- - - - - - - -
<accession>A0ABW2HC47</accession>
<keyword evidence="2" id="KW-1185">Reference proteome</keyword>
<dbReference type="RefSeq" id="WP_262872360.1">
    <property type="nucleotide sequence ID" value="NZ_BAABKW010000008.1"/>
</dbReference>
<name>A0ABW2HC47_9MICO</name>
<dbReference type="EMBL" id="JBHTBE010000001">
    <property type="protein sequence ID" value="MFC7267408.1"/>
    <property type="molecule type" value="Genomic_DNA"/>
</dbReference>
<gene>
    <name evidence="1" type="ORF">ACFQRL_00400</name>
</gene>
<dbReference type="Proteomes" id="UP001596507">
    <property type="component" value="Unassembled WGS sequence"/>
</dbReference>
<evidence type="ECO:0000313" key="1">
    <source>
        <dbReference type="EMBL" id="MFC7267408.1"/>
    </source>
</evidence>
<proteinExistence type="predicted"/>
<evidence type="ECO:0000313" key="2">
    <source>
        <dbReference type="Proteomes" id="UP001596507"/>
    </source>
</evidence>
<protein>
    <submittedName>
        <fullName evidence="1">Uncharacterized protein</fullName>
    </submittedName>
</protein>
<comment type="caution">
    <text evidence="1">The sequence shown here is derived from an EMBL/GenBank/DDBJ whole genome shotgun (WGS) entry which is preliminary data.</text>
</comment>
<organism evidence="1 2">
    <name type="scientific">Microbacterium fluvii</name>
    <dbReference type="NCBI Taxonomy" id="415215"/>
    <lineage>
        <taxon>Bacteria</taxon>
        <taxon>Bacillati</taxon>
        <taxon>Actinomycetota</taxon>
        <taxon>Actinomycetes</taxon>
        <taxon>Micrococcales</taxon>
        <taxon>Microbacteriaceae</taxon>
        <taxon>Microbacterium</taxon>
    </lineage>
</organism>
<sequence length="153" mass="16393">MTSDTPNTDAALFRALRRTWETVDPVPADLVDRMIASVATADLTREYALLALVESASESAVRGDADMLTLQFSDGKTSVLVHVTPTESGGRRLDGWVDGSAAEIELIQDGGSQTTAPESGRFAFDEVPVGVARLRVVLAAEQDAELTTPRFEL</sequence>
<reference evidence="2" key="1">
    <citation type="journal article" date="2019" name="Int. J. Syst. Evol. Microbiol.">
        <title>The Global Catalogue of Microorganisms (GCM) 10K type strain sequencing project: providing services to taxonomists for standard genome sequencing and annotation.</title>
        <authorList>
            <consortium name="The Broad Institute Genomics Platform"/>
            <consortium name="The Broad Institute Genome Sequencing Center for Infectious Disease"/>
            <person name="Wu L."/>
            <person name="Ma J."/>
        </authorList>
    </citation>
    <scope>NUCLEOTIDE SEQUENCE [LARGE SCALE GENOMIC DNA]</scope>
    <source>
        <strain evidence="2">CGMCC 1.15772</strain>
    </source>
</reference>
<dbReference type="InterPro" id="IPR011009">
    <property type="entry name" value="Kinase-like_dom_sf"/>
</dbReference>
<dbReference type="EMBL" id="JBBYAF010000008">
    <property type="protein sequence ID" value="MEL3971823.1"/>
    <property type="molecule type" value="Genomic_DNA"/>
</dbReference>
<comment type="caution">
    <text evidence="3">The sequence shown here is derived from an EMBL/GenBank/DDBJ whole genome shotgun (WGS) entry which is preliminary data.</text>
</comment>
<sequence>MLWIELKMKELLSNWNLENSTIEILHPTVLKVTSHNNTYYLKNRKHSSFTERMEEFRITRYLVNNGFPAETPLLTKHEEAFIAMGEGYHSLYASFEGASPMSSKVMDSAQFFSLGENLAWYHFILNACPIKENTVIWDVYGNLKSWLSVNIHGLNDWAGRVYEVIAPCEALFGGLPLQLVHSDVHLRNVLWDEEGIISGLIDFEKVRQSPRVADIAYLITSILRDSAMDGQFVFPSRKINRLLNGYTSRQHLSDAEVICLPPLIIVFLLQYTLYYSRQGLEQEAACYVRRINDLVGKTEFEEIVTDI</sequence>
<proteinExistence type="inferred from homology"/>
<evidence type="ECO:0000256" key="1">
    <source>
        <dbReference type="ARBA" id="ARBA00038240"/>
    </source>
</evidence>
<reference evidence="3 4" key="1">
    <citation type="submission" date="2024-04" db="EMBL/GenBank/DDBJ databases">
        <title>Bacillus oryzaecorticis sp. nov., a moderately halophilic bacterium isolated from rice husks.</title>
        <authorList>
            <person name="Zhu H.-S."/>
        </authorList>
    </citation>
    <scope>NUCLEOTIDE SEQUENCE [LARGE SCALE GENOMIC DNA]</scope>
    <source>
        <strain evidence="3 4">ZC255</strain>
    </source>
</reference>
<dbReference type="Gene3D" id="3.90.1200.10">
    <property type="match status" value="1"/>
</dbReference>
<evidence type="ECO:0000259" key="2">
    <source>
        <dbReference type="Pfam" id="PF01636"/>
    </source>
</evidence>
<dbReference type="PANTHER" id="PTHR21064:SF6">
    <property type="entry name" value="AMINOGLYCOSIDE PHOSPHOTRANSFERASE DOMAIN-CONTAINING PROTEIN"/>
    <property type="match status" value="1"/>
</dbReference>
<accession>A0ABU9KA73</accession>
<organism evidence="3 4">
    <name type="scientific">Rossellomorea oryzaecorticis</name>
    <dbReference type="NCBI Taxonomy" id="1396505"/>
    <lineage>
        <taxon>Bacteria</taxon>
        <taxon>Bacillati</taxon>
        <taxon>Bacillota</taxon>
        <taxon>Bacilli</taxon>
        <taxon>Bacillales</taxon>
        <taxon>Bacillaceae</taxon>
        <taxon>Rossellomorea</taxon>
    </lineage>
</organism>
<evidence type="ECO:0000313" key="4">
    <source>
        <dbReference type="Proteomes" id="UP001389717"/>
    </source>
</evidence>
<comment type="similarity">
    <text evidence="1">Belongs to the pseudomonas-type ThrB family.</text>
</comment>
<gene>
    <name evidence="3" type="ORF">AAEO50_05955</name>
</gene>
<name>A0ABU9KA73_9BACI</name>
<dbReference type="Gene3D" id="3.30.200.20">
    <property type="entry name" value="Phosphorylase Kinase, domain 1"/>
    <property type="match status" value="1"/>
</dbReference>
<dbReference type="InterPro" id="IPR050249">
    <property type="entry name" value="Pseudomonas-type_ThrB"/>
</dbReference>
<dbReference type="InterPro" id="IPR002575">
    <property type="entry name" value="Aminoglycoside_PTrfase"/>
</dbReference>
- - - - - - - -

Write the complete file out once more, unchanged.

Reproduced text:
<accession>A0ABW2HC47</accession>
<keyword evidence="2" id="KW-1185">Reference proteome</keyword>
<dbReference type="RefSeq" id="WP_262872360.1">
    <property type="nucleotide sequence ID" value="NZ_BAABKW010000008.1"/>
</dbReference>
<name>A0ABW2HC47_9MICO</name>
<dbReference type="EMBL" id="JBHTBE010000001">
    <property type="protein sequence ID" value="MFC7267408.1"/>
    <property type="molecule type" value="Genomic_DNA"/>
</dbReference>
<gene>
    <name evidence="1" type="ORF">ACFQRL_00400</name>
</gene>
<dbReference type="Proteomes" id="UP001596507">
    <property type="component" value="Unassembled WGS sequence"/>
</dbReference>
<evidence type="ECO:0000313" key="1">
    <source>
        <dbReference type="EMBL" id="MFC7267408.1"/>
    </source>
</evidence>
<proteinExistence type="predicted"/>
<evidence type="ECO:0000313" key="2">
    <source>
        <dbReference type="Proteomes" id="UP001596507"/>
    </source>
</evidence>
<protein>
    <submittedName>
        <fullName evidence="1">Uncharacterized protein</fullName>
    </submittedName>
</protein>
<comment type="caution">
    <text evidence="1">The sequence shown here is derived from an EMBL/GenBank/DDBJ whole genome shotgun (WGS) entry which is preliminary data.</text>
</comment>
<organism evidence="1 2">
    <name type="scientific">Microbacterium fluvii</name>
    <dbReference type="NCBI Taxonomy" id="415215"/>
    <lineage>
        <taxon>Bacteria</taxon>
        <taxon>Bacillati</taxon>
        <taxon>Actinomycetota</taxon>
        <taxon>Actinomycetes</taxon>
        <taxon>Micrococcales</taxon>
        <taxon>Microbacteriaceae</taxon>
        <taxon>Microbacterium</taxon>
    </lineage>
</organism>
<sequence length="153" mass="16393">MTSDTPNTDAALFRALRRTWETVDPVPADLVDRMIASVATADLTREYALLALVESASESAVRGDADMLTLQFSDGKTSVLVHVTPTESGGRRLDGWVDGSAAEIELIQDGGSQTTAPESGRFAFDEVPVGVARLRVVLAAEQDAELTTPRFEL</sequence>
<reference evidence="2" key="1">
    <citation type="journal article" date="2019" name="Int. J. Syst. Evol. Microbiol.">
        <title>The Global Catalogue of Microorganisms (GCM) 10K type strain sequencing project: providing services to taxonomists for standard genome sequencing and annotation.</title>
        <authorList>
            <consortium name="The Broad Institute Genomics Platform"/>
            <consortium name="The Broad Institute Genome Sequencing Center for Infectious Disease"/>
            <person name="Wu L."/>
            <person name="Ma J."/>
        </authorList>
    </citation>
    <scope>NUCLEOTIDE SEQUENCE [LARGE SCALE GENOMIC DNA]</scope>
    <source>
        <strain evidence="2">CGMCC 1.15772</strain>
    </source>
</reference>
<dbReference type="InterPro" id="IPR011009">
    <property type="entry name" value="Kinase-like_dom_sf"/>
</dbReference>
<dbReference type="EMBL" id="JBBYAF010000008">
    <property type="protein sequence ID" value="MEL3971823.1"/>
    <property type="molecule type" value="Genomic_DNA"/>
</dbReference>
<comment type="caution">
    <text evidence="3">The sequence shown here is derived from an EMBL/GenBank/DDBJ whole genome shotgun (WGS) entry which is preliminary data.</text>
</comment>
<sequence>MLWIELKMKELLSNWNLENSTIEILHPTVLKVTSHNNTYYLKNRKHSSFTERMEEFRITRYLVNNGFPAETPLLTKHEEAFIAMGEGYHSLYASFEGASPMSSKVMDSAQFFSLGENLAWYHFILNACPIKENTVIWDVYGNLKSWLSVNIHGLNDWAGRVYEVIAPCEALFGGLPLQLVHSDVHLRNVLWDEEGIISGLIDFEKVRQSPRVADIAYLITSILRDSAMDGQFVFPSRKINRLLNGYTSRQHLSDAEVICLPPLIIVFLLQYTLYYSRQGLEQEAACYVRRINDLVGKTEFEEIVTDI</sequence>
<proteinExistence type="inferred from homology"/>
<evidence type="ECO:0000256" key="1">
    <source>
        <dbReference type="ARBA" id="ARBA00038240"/>
    </source>
</evidence>
<reference evidence="3 4" key="1">
    <citation type="submission" date="2024-04" db="EMBL/GenBank/DDBJ databases">
        <title>Bacillus oryzaecorticis sp. nov., a moderately halophilic bacterium isolated from rice husks.</title>
        <authorList>
            <person name="Zhu H.-S."/>
        </authorList>
    </citation>
    <scope>NUCLEOTIDE SEQUENCE [LARGE SCALE GENOMIC DNA]</scope>
    <source>
        <strain evidence="3 4">ZC255</strain>
    </source>
</reference>
<dbReference type="Gene3D" id="3.90.1200.10">
    <property type="match status" value="1"/>
</dbReference>
<evidence type="ECO:0000259" key="2">
    <source>
        <dbReference type="Pfam" id="PF01636"/>
    </source>
</evidence>
<dbReference type="PANTHER" id="PTHR21064:SF6">
    <property type="entry name" value="AMINOGLYCOSIDE PHOSPHOTRANSFERASE DOMAIN-CONTAINING PROTEIN"/>
    <property type="match status" value="1"/>
</dbReference>
<accession>A0ABU9KA73</accession>
<organism evidence="3 4">
    <name type="scientific">Rossellomorea oryzaecorticis</name>
    <dbReference type="NCBI Taxonomy" id="1396505"/>
    <lineage>
        <taxon>Bacteria</taxon>
        <taxon>Bacillati</taxon>
        <taxon>Bacillota</taxon>
        <taxon>Bacilli</taxon>
        <taxon>Bacillales</taxon>
        <taxon>Bacillaceae</taxon>
        <taxon>Rossellomorea</taxon>
    </lineage>
</organism>
<evidence type="ECO:0000313" key="4">
    <source>
        <dbReference type="Proteomes" id="UP001389717"/>
    </source>
</evidence>
<comment type="similarity">
    <text evidence="1">Belongs to the pseudomonas-type ThrB family.</text>
</comment>
<gene>
    <name evidence="3" type="ORF">AAEO50_05955</name>
</gene>
<name>A0ABU9KA73_9BACI</name>
<dbReference type="Gene3D" id="3.30.200.20">
    <property type="entry name" value="Phosphorylase Kinase, domain 1"/>
    <property type="match status" value="1"/>
</dbReference>
<dbReference type="InterPro" id="IPR050249">
    <property type="entry name" value="Pseudomonas-type_ThrB"/>
</dbReference>
<dbReference type="InterPro" id="IPR002575">
    <property type="entry name" value="Aminoglycoside_PTrfase"/>
</dbReference>